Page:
Dialing Things In a Bit

22 Mar

Phone Dial

Let’s be honest, navigating the waters related to nutrition and performance is tricky.  We have 100’s of people that Crossfit and do high intensity sports and we have lots of ways for you to become a Science Lab member.  Everything from free to the full package for $49.95.  If you have ever struggled with fat loss we can help.

When people read Eat To Perform, I surely hope that the first thing they think to themselves isn’t “But I don’t want to count calories!”  I’ve been writing a lot about the subject as the site develops, so please allow me to be crystal clear on this point:  not only do I not count calories, but I believe it’s virtually useless as a long term strategy.  The value in diligently weighing and tracking your food applies mostly for chronic under eaters (you know who you are) who’re just beginning to get a handle on their nutrition.  By obtaining a real measurement of how much food you’re eating and drawing correlations with your average weight, performance and look, you open the door to getting your diet back on track.  Eventually, you will “know” how much and what to eat.  You’ll move away from counting.  I am not sure this is “an article” so much as it’s a description of how I approach my carb refeeds, but it’s a strategy I recommend for a lot of folks, primarily because it resembles real-life circumstances we all deal with.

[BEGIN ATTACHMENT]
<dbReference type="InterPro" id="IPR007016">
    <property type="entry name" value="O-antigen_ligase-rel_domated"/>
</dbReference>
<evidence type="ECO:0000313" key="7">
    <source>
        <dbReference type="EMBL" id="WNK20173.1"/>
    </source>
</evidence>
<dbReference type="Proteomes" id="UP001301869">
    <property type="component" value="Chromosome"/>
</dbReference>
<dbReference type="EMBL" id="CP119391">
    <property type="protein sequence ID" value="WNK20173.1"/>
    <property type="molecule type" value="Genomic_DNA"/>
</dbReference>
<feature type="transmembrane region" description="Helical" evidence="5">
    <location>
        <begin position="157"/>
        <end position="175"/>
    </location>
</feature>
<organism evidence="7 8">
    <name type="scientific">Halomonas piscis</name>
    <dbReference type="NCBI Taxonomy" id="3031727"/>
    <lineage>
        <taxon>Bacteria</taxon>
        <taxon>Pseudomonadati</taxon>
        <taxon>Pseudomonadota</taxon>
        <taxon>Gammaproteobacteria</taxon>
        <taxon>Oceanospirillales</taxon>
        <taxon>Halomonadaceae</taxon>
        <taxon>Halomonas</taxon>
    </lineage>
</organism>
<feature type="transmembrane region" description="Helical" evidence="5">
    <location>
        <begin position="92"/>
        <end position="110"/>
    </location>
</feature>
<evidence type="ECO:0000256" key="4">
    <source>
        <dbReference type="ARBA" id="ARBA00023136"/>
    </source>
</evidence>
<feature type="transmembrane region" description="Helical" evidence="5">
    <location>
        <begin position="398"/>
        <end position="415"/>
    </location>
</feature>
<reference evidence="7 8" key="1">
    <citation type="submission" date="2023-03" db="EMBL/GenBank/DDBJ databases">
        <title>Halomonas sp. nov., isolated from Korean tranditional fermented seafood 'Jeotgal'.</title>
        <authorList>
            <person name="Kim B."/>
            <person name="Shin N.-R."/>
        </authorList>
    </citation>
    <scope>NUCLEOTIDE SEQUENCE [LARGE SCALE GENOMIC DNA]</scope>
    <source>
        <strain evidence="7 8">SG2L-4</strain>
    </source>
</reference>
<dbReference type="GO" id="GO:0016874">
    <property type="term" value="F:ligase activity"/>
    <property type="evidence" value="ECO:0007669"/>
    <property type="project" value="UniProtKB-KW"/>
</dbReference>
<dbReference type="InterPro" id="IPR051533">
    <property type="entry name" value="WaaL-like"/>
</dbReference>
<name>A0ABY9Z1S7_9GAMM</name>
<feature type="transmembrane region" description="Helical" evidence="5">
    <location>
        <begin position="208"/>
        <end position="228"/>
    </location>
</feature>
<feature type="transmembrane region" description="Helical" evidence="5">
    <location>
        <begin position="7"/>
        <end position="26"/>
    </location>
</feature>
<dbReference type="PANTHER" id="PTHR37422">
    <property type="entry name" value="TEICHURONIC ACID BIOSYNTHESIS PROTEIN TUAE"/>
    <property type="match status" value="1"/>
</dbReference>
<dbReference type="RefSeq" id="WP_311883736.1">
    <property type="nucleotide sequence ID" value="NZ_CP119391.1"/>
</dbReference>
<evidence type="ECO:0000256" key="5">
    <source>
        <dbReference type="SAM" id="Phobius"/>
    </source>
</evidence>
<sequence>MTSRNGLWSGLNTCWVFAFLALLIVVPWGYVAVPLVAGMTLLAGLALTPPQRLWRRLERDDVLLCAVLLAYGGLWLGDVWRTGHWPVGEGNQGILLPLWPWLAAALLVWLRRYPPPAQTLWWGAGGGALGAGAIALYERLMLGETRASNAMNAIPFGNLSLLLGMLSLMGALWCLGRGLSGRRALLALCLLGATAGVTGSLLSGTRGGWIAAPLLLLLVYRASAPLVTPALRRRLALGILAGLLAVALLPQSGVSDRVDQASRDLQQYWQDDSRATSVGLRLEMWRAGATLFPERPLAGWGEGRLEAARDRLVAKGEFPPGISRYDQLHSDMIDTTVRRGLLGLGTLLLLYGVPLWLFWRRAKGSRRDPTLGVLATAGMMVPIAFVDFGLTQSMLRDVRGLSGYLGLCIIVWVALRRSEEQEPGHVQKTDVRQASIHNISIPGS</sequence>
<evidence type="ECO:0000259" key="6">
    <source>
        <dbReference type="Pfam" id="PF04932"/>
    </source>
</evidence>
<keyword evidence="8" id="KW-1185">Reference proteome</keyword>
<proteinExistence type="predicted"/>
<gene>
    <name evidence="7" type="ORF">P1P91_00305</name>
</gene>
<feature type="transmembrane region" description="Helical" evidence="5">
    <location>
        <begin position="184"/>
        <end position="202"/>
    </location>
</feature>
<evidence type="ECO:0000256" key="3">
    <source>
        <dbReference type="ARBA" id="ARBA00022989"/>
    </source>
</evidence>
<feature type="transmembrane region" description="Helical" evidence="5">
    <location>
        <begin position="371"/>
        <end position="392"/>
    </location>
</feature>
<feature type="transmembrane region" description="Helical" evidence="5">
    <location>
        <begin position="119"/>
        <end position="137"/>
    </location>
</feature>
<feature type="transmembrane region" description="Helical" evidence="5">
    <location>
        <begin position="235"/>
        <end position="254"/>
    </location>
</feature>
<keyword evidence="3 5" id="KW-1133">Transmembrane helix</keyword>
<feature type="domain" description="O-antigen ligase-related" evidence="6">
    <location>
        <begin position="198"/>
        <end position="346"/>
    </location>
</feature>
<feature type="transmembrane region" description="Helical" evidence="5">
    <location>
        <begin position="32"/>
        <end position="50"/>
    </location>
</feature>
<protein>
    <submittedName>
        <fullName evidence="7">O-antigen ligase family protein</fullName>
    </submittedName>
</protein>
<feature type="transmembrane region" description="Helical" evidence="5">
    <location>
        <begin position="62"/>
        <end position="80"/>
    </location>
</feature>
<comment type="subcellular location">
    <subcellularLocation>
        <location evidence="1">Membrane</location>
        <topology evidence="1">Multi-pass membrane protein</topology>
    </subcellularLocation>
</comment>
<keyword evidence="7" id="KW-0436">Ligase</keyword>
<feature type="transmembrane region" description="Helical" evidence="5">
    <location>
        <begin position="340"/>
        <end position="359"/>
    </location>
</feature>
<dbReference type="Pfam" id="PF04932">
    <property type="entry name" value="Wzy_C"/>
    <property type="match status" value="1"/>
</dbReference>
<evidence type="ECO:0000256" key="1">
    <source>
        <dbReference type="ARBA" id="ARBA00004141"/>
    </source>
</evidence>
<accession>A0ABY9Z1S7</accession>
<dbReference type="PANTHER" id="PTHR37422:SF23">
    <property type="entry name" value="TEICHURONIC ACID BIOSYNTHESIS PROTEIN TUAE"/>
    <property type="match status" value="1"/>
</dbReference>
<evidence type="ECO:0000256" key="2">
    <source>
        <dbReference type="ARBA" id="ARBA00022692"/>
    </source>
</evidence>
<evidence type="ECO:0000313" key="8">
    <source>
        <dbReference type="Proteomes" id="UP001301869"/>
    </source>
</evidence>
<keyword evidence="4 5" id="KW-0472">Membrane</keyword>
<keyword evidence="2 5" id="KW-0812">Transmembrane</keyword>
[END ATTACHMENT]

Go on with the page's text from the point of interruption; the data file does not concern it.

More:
Although I know I shouldn’t, I find myself under eating on occasion too.  I get busy, can’t find the time to eat properly, and sometimes I try to make up for it by having bigger meals towards the end of the night.  That isn’t great for digestion, sleep or hormone balance.  Mostly though, I try to be prepared and eat at regular intervals.  Everything runs more smoothly that way.  I also tend to keep fats relatively high during the day.  This allows for a sort of “fat adaptation” where I rely upon fat for energy at rest, which is obviously favorable as far as staying lean is concerned.  That’s actually one of the things that sucks about the way some folks view back-loading, especially people who hear “carbs” or “sugars” and run for the hills.  CBL is mostly about eating fats.  That’s right; your boys Gary Taubes and Robb Wolf?  They’re buds with Kiefer.  So let’s be adults about this whole “carbs” and “sugar” thing.  We aren’t talking about slamming Slurpees after our 7 a.m. WOD’s and eating like children; we are talking about eating based upon a greater understanding of how our body actually works, rather than adhering to myth and superstition.  Yes, you are you are doing it mostly right by eating natural foods, but I believe you’re missing the “eat for joy occasionally” part.  This is how I approach dining out.

What “Eating for Joy” Looks Like

I’m not ashamed to say that most Fridays, I have pizza.  We go to a place called “Black Sheep Coal” in St. Paul, MN.  They have coal-fired ovens, but that isn’t why we love it.  Don’t get me wrong; the pizza is great, but many of the beautiful salads you see me post are from the same restaurant.  They usually have some sort of beet salad, or an Indian-themed cauliflower salad.  Occasionally, they have a delicious salad with potatoes that I used to avoid.  You know what?  I was really missing out!  That’s probably the best salad they offer.  Along with the pizza, this gives me plenty of carbs to get things going after being cautious all week.  I understand that grains aren’t for everyone; some people have very real food allergies that don’t allow them to eat certain foods, and then there are food allergies like mine.